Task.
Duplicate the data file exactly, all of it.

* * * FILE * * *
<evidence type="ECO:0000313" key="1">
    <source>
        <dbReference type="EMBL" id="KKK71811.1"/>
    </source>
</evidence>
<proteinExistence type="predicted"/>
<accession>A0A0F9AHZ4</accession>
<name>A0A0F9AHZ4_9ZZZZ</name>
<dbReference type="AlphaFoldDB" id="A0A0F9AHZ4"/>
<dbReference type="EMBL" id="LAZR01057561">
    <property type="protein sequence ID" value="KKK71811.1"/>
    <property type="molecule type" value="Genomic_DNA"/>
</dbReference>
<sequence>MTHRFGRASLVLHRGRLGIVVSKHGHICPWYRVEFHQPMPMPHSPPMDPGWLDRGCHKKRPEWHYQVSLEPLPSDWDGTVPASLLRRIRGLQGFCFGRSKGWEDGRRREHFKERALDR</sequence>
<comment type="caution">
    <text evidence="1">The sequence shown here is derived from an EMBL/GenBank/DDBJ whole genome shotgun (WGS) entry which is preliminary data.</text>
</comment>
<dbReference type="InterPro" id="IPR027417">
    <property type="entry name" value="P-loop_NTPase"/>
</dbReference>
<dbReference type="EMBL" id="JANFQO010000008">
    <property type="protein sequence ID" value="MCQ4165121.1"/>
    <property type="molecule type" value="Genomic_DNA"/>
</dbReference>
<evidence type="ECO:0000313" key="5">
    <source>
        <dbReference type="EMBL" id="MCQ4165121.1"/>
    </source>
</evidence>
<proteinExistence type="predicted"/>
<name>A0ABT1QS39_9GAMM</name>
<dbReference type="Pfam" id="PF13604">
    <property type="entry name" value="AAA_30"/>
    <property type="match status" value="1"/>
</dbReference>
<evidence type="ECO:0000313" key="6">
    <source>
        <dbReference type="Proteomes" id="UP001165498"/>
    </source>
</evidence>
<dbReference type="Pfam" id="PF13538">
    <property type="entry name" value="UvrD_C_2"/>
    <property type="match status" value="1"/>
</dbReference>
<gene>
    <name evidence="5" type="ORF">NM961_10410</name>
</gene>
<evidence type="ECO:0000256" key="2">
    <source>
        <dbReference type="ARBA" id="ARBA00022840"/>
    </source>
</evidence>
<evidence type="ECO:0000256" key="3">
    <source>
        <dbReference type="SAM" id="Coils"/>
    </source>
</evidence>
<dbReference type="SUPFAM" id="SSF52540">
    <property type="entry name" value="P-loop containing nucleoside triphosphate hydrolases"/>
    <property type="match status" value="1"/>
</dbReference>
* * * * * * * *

<evidence type="ECO:0000313" key="1">
    <source>
        <dbReference type="EMBL" id="KKK71811.1"/>
    </source>
</evidence>
<proteinExistence type="predicted"/>
<accession>A0A0F9AHZ4</accession>
<name>A0A0F9AHZ4_9ZZZZ</name>
<dbReference type="AlphaFoldDB" id="A0A0F9AHZ4"/>
<dbReference type="EMBL" id="LAZR01057561">
    <property type="protein sequence ID" value="KKK71811.1"/>
    <property type="molecule type" value="Genomic_DNA"/>
</dbReference>
<sequence>MTHRFGRASLVLHRGRLGIVVSKHGHICPWYRVEFHQPMPMPHSPPMDPGWLDRGCHKKRPEWHYQVSLEPLPSDWDGTVPASLLRRIRGLQGFCFGRSKGWEDGRRREHFKERALDR</sequence>
<comment type="caution">
    <text evidence="1">The sequence shown here is derived from an EMBL/GenBank/DDBJ whole genome shotgun (WGS) entry which is preliminary data.</text>
</comment>
<dbReference type="InterPro" id="IPR027417">
    <property type="entry name" value="P-loop_NTPase"/>
</dbReference>
<dbReference type="EMBL" id="JANFQO010000008">
    <property type="protein sequence ID" value="MCQ4165121.1"/>
    <property type="molecule type" value="Genomic_DNA"/>
</dbReference>
<evidence type="ECO:0000313" key="5">
    <source>
        <dbReference type="EMBL" id="MCQ4165121.1"/>
    </source>
</evidence>
<proteinExistence type="predicted"/>
<name>A0ABT1QS39_9GAMM</name>
<dbReference type="Pfam" id="PF13604">
    <property type="entry name" value="AAA_30"/>
    <property type="match status" value="1"/>
</dbReference>
<evidence type="ECO:0000313" key="6">
    <source>
        <dbReference type="Proteomes" id="UP001165498"/>
    </source>
</evidence>
<dbReference type="Pfam" id="PF13538">
    <property type="entry name" value="UvrD_C_2"/>
    <property type="match status" value="1"/>
</dbReference>
<gene>
    <name evidence="5" type="ORF">NM961_10410</name>
</gene>
<evidence type="ECO:0000256" key="2">
    <source>
        <dbReference type="ARBA" id="ARBA00022840"/>
    </source>
</evidence>
<evidence type="ECO:0000256" key="3">
    <source>
        <dbReference type="SAM" id="Coils"/>
    </source>
</evidence>
<dbReference type="SUPFAM" id="SSF52540">
    <property type="entry name" value="P-loop containing nucleoside triphosphate hydrolases"/>
    <property type="match status" value="1"/>
</dbReference>